A University of Saskatchewan (USask) chemical engineering graduate student is developing a new environmentally friendly bio-filter that can remove arsenic from water and could help make drinking water safer across Canada and worldwide.
“Our filter aims to remove the arsenic from water by combining two natural materials that have separately shown promise for capturing this metal,” said Khaled Zoroufchi Benis, a USask PhD student from Iran who has recently been awarded a prestigious 2020 Vanier Canada Graduate Scholarship.
One third of Canadians rely on groundwater as a source for drinking water. Newfoundland made headlines in 2018 when traces of arsenic were found in some of its groundwater at levels 40 times higher than recommended guidelines. While arsenic is naturally present in water at various concentrations, these natural levels are not always safe, as exposure to arsenic may cause health problems such as cancer, diabetes and heart diseases.
“Our bio-compatible filter may have an impact around the world in countries such as India and Bangladesh as well where arsenic contamination is a big issue,” said USask chemical engineering professor Jafar Soltan, Zoroufchi Benis’ co-supervisor.
The USask filter uses a “bedding” material made of biochar—activated carbon, a dark powder created from agricultural waste—and microalgae. Naturally found in water, some types of microalgae are highly resistant to arsenic but also can absorb it in their bodies.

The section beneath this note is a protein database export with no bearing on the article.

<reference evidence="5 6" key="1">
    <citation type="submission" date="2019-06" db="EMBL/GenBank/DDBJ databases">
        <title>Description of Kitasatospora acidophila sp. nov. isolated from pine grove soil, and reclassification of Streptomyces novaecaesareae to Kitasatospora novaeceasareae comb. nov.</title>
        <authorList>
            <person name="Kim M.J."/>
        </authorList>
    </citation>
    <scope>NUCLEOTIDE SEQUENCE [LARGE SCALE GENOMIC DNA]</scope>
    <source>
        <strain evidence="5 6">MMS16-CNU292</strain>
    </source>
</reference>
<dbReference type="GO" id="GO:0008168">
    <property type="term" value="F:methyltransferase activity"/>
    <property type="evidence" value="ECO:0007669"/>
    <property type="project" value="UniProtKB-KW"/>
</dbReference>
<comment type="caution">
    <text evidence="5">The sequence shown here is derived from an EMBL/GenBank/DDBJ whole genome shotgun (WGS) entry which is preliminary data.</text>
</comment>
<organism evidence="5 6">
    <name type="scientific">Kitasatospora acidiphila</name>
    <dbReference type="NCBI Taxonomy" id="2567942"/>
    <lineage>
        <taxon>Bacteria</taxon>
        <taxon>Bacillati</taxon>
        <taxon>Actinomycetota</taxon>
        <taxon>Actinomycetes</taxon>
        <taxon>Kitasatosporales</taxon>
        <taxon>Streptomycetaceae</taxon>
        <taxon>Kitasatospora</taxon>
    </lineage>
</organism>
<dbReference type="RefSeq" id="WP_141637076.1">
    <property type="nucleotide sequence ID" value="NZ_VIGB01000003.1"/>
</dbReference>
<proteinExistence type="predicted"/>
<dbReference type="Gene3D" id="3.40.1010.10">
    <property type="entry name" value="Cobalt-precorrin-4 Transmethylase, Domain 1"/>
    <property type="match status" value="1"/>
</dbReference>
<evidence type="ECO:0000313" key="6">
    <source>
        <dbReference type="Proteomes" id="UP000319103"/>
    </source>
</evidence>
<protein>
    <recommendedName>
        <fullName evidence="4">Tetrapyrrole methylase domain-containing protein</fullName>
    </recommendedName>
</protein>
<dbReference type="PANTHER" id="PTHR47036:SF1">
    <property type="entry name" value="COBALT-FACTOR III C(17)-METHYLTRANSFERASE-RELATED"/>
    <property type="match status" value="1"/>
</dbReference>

Zoroufchi Benis will use the Canadian Light Source synchrotron at USask to study the properties of these materials and create more efficient bio-filters.
The goal is to produce an alternative treatment method for arsenic-contaminated waters that would be cheaper and safer compared to the current expensive processes that rely on chemicals.
The USask bio-filter will be designed to produce highly concentrated and stable arsenic waste that can be stored safely. The filter will also be adaptable both to industrial and household uses.
“We will also make sure that our materials will not interact with the metal in a way that becomes more toxic when it is removed,” said Zoroufchi Benis.
While this research is still in the early stages, the USask team has focused on improving the ability of the bedding biochar material to capture arsenic. Two papers have been submitted for publication this fall.
The next step will be to find and adapt the right microalgae for the filter.
“Arsenic contamination in water is a historic and ongoing Canadian and worldwide human health issue and our team is confident this research will result in an effective bio-filter technology,” said Kerry McPhedran, USask Centennial Enhancement Chair and Zoroufchi Benis’ co-supervisor.
With $150,000 awarded to recipients over three years, the Vanier Scholarship is a competitive federal program that recognizes top-tier doctoral students who demonstrate excellence in academia, research impact and leadership at Canadian universities.
“Being here at the University of Saskatchewan and being a Vanier recipient will help me to reach my dream of doing something for saving the environment,” said Zoroufchi Benis.
Federica Giannelli is a CGPS-sponsored graduate student intern in the USask research profile and impact unit.
This article first ran as part of the 2020 Young Innovators series, an initiative of the USask Research Profile and Impact office in partnership with the Saskatoon StarPhoenix.
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